Bearings and Shafts
These simple technologies keep your boat from sinking or shaking herself to pieces.
Many years ago while “vacationing” in Thailand courtesy of the U.S. Army, I ended up in a harbor. Southeast Asia is full of oddities, marine and otherwise, and they’re so ubiquitous that you tend to become inured to them. But one I saw there really impressed me. It’s called the ruea hang yao or long-tail boat, and it is a marvel of ingenuity and resourcefulness. It consists of an automotive engine mounted on the back of a native canoe—actually on top where the gunwales come together in the canoe stern. Directly connected to it—there is no transmission—is a long shaft that terminates in a propeller. The engine is swivel-mounted so it can be turned to steer the boat or depressed so that the propeller comes out of the water, allowing for shallow-water operation and, at the extreme, stopping forward motion. There being no marine gear, there is not only no neutral but no reverse, a deficiency that is handily overcome by the owners’ extraordinary piloting skills.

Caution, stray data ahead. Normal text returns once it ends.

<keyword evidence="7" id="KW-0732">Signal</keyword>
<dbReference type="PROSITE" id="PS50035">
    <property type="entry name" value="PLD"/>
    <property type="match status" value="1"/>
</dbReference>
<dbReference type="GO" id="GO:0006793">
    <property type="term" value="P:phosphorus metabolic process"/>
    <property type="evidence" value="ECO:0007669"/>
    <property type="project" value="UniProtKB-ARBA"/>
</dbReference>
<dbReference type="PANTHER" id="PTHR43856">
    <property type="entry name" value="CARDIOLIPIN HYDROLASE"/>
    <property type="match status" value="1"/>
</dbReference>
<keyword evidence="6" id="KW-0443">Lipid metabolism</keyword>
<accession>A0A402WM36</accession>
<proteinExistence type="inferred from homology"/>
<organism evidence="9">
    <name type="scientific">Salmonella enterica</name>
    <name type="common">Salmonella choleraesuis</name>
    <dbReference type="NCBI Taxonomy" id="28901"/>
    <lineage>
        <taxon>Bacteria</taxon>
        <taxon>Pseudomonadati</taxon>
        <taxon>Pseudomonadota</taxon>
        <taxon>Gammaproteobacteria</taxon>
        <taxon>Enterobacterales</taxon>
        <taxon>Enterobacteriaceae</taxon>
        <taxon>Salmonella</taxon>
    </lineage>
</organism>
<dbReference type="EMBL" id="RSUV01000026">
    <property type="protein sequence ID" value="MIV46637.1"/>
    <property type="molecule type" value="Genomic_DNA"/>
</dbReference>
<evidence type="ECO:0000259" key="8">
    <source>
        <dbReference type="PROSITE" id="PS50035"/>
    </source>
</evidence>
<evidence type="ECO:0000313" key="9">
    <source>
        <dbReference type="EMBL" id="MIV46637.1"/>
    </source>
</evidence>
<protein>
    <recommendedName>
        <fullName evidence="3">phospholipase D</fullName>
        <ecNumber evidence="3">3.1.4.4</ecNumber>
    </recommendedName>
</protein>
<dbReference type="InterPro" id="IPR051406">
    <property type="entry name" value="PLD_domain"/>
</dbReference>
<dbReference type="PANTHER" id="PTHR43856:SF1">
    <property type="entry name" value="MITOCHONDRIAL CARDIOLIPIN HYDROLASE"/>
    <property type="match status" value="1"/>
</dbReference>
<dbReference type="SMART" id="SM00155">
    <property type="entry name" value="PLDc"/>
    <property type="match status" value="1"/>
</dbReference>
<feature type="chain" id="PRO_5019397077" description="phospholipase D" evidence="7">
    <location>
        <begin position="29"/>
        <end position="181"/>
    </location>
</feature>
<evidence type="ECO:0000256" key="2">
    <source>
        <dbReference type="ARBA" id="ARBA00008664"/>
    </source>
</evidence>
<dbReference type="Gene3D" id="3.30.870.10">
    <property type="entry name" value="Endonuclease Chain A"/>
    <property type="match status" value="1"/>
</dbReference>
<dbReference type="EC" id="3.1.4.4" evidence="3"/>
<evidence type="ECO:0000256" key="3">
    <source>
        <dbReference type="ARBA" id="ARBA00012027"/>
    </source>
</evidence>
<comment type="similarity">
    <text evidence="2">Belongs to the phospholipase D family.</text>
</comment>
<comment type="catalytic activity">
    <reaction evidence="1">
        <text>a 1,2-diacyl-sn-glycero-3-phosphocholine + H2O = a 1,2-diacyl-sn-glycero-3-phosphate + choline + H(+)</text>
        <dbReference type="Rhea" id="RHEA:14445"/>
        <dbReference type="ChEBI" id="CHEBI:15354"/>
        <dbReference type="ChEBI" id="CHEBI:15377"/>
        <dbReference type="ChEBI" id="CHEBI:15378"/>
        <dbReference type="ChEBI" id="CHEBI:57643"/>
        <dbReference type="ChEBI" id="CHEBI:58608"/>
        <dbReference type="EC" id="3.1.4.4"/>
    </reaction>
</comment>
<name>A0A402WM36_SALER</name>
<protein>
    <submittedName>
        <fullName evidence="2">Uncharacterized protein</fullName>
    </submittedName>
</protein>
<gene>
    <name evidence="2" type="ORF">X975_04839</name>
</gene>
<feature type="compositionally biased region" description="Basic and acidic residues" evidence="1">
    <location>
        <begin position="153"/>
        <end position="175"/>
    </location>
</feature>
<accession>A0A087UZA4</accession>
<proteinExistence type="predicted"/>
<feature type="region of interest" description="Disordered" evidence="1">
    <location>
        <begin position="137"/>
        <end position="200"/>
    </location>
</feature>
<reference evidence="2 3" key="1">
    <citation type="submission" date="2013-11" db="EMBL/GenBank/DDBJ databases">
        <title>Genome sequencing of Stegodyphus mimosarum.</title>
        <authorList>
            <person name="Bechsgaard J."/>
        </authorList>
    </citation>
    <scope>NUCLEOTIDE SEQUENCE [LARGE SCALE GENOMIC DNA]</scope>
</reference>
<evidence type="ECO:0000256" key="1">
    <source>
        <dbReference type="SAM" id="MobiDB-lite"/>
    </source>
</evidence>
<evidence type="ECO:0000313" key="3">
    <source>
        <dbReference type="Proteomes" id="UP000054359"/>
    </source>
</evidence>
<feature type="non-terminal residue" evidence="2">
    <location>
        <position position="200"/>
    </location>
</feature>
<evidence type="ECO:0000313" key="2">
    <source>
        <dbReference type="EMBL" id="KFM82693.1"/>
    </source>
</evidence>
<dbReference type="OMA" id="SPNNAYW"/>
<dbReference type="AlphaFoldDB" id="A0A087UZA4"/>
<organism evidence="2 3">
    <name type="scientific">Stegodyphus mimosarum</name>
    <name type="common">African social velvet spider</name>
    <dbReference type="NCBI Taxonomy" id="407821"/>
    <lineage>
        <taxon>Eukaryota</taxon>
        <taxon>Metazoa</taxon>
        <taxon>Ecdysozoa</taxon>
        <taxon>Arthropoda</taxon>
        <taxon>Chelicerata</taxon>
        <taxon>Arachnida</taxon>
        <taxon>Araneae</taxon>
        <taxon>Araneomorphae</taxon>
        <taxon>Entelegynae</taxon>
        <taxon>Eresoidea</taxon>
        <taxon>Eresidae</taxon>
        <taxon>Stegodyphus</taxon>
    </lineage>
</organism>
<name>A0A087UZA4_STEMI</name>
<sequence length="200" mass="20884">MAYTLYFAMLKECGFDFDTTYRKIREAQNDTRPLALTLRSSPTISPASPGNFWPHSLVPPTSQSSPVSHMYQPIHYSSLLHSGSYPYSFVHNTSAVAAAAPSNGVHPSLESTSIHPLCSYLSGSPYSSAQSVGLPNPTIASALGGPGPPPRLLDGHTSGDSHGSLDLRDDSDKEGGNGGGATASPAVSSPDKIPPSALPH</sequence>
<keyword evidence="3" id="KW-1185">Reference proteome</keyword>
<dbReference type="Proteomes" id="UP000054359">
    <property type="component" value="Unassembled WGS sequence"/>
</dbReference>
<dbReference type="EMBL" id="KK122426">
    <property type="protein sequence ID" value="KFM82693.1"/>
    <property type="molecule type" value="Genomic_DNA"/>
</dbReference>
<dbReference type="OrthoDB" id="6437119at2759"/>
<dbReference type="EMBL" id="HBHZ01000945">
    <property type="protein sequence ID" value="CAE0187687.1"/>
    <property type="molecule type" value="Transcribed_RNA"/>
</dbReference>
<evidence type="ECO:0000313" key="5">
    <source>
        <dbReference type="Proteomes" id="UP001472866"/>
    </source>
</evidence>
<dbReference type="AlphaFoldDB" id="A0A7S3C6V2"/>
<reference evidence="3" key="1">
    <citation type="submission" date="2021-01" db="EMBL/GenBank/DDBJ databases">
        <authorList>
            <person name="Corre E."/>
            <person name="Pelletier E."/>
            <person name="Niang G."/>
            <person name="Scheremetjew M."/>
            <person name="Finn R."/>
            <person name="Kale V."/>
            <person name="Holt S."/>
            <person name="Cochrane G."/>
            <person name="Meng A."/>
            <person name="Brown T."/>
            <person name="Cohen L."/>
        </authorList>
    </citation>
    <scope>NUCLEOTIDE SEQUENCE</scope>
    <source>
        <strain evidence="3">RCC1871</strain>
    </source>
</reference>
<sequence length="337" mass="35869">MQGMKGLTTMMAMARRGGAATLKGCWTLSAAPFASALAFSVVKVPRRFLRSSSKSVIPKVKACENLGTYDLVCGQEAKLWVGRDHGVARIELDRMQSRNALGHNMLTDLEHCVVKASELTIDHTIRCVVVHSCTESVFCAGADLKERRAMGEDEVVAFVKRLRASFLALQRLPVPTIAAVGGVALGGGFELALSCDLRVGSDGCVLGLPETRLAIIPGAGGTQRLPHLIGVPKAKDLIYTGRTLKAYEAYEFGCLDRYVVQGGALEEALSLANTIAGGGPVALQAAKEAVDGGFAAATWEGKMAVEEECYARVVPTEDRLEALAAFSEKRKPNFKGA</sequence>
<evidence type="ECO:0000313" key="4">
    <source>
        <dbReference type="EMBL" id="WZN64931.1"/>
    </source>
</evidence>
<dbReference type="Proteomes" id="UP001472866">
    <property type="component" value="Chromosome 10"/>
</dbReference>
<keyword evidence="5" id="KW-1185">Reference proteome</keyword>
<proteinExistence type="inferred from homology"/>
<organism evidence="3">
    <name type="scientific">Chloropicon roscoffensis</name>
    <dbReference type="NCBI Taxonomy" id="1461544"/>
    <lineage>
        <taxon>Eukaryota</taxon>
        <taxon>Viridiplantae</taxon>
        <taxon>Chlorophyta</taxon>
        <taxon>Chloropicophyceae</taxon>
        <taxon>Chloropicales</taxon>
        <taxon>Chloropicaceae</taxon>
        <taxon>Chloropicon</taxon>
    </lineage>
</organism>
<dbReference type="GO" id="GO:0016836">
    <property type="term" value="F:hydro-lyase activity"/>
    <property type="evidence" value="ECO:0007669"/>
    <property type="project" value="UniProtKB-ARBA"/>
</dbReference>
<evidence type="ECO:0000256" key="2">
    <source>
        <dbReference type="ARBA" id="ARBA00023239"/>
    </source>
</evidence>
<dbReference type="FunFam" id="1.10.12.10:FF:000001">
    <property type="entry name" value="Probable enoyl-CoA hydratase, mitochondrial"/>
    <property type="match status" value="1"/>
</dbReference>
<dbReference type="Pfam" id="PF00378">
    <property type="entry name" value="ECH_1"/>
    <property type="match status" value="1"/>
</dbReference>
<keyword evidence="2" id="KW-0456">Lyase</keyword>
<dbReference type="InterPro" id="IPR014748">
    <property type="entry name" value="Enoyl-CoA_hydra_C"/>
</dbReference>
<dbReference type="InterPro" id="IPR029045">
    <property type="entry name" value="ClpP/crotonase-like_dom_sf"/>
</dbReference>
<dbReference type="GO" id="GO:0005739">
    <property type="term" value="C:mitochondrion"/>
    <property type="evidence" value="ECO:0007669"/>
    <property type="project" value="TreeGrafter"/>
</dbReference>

Occidentals routinely mock and lampoon the long-tail, but the design has many advantages, not the least of which is that it is easily and cheaply constructed using locally available components. Another one that was often pointed out to me by locals is that it does not require a hole in the boat below the waterline to accommodate a propeller shaft. Nor, for that matter, does it require any underwater gear at all. Indeed, I recall one local Thai gentleman expressing wonderment that any sane individual would put a hole in a perfectly watertight hull.
The ways in which we crafty westerners have figured out how to do precisely that is the subject of this month’s column. Unless your boat is powered by an outboard, you have at least one hole in your boat’s bottom through which a propeller shaft passes. How this is accomplished without sinking your boat is a story worth telling.